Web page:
Referring to FIG. 1, it will be seen that the illustrative assembly includes a housing 10 which serves to contain the fluid being pumped and to support the other components of the assembly. A shaft 12 extends through central bores 14 in housing 10. The shaft is rotatably disposed within shaft sleeves 16, packing 18, glands 20, and bearings 22 mounted in bores 14.
An impeller 24 is attached to shaft 12 and rotates with the shaft. The rotation of impeller 24 moves fluid from suction ports 26 to discharge ports 28. The suction and discharge ports 26, 28 are sized to provide smooth flow into impeller 24, and to efficiently convert the rotational momentum imparted to the fluid into appropriate pressure head, as is known in the art.
Referring to FIG. 2, it will be seen that impeller 24 includes a number of vanes 30 fixed to a backing plate 32. The number and configuration of vanes 30 is determined to provide a desired capacity and head for a given rotational speed, as is known in the pump art. The vanes 30 are, at least in part, of permanent magnet material. The impeller 24 is divided into a number of angular sectors 34, each assigned a single magnetic polarization which alternates from sector to sector. The size and number of vanes 30 are selected for compatibility with the winding configuration of motor stator elements, to be discussed hereinbelow.
To cause rotation of impeller 24, there is provided motor stator 36. Referring to FIG. 3, it will be seen that motor stator 36 includes a back iron 38. Radial slots 40 are provided on back iron face 42 (FIG. 1), in which slots 40 are wound conductive windings 44 (FIG. 3). The slots 40 define electromagnet pole pieces 46 in the back iron 38. As in conventional electric motors, windings 44 are arranged such that a current flowed through the windings is perpendicular to a magnetic field produced by the impeller vane permanent magnets 30. The windings 44 run primarily perpendicular to shaft 12, which maximizes force induced on impeller 24. The current through the windings 44 is regulated to maximize net torque produced by the windings on the permanent magnets 30 for all angular displacements of impeller 24, as is known in the motor art.
Thus, in the assembly described herein, the vanes 30 serve, simultaneously, as rotor permanent magnet poles for a motor, and as vanes for a pump. The motor of the present invention is a permanent magnet including the stator 36 having a ring of the electromagnet pole pieces 46 and associated windings 44 for receiving polyphase alternating current. The stator pole pieces 46 are opposed to corresponding permanent pole pieces/vanes 30 in the impeller/rotor 24, the pole pieces/vanes 30 being provided with alternating polarities around the impeller.
In operation, the cyclical reversal of polarity of the polyphase excitation current alternately induces forces of attraction and repulsion between a given pole piece 46 of stator 36 and the vane 30 of impeller 24 closest to the magnetic field of the given pole piece 46, causing impeller 24 to rotate. In the inventive assembly described herein, the stator 36 also serves as a pump shroud, or sidewall, for output ducting 28 of a pump, and the rotor also serves as a pump impeller.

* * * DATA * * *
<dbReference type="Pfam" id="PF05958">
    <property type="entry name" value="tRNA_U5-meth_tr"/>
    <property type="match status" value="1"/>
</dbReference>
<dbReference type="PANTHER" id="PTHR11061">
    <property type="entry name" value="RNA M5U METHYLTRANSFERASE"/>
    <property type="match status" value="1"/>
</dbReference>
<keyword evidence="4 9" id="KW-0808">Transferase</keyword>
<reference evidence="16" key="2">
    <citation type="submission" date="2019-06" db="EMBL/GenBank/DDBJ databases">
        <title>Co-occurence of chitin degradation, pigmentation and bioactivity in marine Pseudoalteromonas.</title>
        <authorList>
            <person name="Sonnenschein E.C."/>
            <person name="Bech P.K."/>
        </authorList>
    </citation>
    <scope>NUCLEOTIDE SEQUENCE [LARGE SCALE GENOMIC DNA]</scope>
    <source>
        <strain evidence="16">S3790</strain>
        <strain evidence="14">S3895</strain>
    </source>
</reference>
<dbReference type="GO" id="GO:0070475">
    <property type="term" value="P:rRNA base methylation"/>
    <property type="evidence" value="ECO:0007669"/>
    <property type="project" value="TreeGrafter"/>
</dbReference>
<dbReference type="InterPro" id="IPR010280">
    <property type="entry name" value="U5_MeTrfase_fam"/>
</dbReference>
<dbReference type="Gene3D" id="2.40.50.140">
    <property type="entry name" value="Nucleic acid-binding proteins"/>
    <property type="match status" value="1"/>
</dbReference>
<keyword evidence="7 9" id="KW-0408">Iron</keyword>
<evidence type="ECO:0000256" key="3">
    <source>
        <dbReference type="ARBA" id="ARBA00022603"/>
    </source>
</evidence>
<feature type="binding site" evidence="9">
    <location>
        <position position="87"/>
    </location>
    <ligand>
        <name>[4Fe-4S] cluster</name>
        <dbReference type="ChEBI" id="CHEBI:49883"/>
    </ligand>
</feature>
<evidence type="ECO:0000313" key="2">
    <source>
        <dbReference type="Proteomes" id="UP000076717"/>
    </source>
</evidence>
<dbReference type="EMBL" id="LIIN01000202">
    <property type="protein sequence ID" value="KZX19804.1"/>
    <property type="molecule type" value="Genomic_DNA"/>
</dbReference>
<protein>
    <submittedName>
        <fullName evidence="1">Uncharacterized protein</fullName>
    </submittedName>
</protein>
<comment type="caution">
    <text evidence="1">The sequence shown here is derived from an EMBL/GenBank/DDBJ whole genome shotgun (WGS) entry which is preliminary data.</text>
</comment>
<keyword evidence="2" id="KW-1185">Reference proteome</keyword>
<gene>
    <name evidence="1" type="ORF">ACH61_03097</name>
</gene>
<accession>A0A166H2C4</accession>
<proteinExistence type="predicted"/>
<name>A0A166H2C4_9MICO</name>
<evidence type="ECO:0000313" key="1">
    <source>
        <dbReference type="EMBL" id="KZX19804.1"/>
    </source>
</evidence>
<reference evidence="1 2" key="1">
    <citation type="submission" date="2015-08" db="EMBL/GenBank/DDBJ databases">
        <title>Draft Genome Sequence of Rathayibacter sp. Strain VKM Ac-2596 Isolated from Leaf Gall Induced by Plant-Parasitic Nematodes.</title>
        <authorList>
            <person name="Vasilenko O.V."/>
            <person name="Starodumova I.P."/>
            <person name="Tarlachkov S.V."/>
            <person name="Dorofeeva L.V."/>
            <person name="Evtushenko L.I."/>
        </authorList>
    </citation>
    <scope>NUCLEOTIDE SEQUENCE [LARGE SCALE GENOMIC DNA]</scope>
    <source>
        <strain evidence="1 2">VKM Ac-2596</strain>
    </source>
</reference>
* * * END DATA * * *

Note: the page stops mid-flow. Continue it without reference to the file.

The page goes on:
Referring to FIG. 1, it will be seen that a passage 48 is disposed in each stator pole piece 46 interconnecting the suction port 26 with the discharge port 28 (one pole piece shown in FIG. 1 having the passage 48). The flow of intake liquid through the pole pieces 46 serves to cool the pole pieces so that external cooling of the assembly is not required.
There is thus provided a combination motor and pump assembly wherein a separate cooling system is not required, and wherein a coupling system, with attendant shafts, bearings and linkages is not required, thereby substantially reducing the volume, weight, and axial extent of the motor/pump assembly. In addition, because fewer components are required, savings in production costs are realized and sources of failure are eliminated, increasing reliability.
It is to be understood that the present invention is by no means limited to the particular construction herein disclosed and/or shown in the drawings, but also comprises any modifications or equivalents within the scope of the claims. For example, while the impeller illustrated is of the double-suction, radial-flow, open type, it will be apparent that the inventive concept applies equally to single-suction impeller, axial flow or mixed flow (axial and radial) impellers, and closed or semi-open impellers. Further, while the shaft is shown herein as horizontal, it will be apparent that the inventive assembly may as well include a vertical or otherwise angled shaft. Still further, the vanes 30 need not all be magnetized. The arrangement of permanent magnets requires that magnetized vanes occur in pairs. If it is required that the total number of vanes be odd, one or more unmagnetized vanes may be used.
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|U.S. Classification||417/353, 417/423.7|
|Cooperative Classification||F04D13/0646, F04D13/0666|
|European Classification||F04D13/06G, F04D13/06C|
|Apr 8, 1996||AS||Assignment|
Owner name: NAVY, SECRETARY OF, UNITED STATES OF AMERICA, THE,
Free format text: ASSIGNMENT OF ASSIGNORS INTEREST;ASSIGNORS:CHO, CHAHEE P.;BEDINGFIELD, RALPH A.;KROL, WILLIAM P., JR.;AND OTHERS;REEL/FRAME:007891/0739;SIGNING DATES FROM 19960214 TO 19960222
|Jan 18, 2001||FPAY||Fee payment|
Year of fee payment: 4
|Feb 9, 2005||REMI||Maintenance fee reminder mailed|
|Jul 22, 2005||LAPS||Lapse for failure to pay maintenance fees|
|Sep 20, 2005||FP||Expired due to failure to pay maintenance fee|
Effective date: 20050722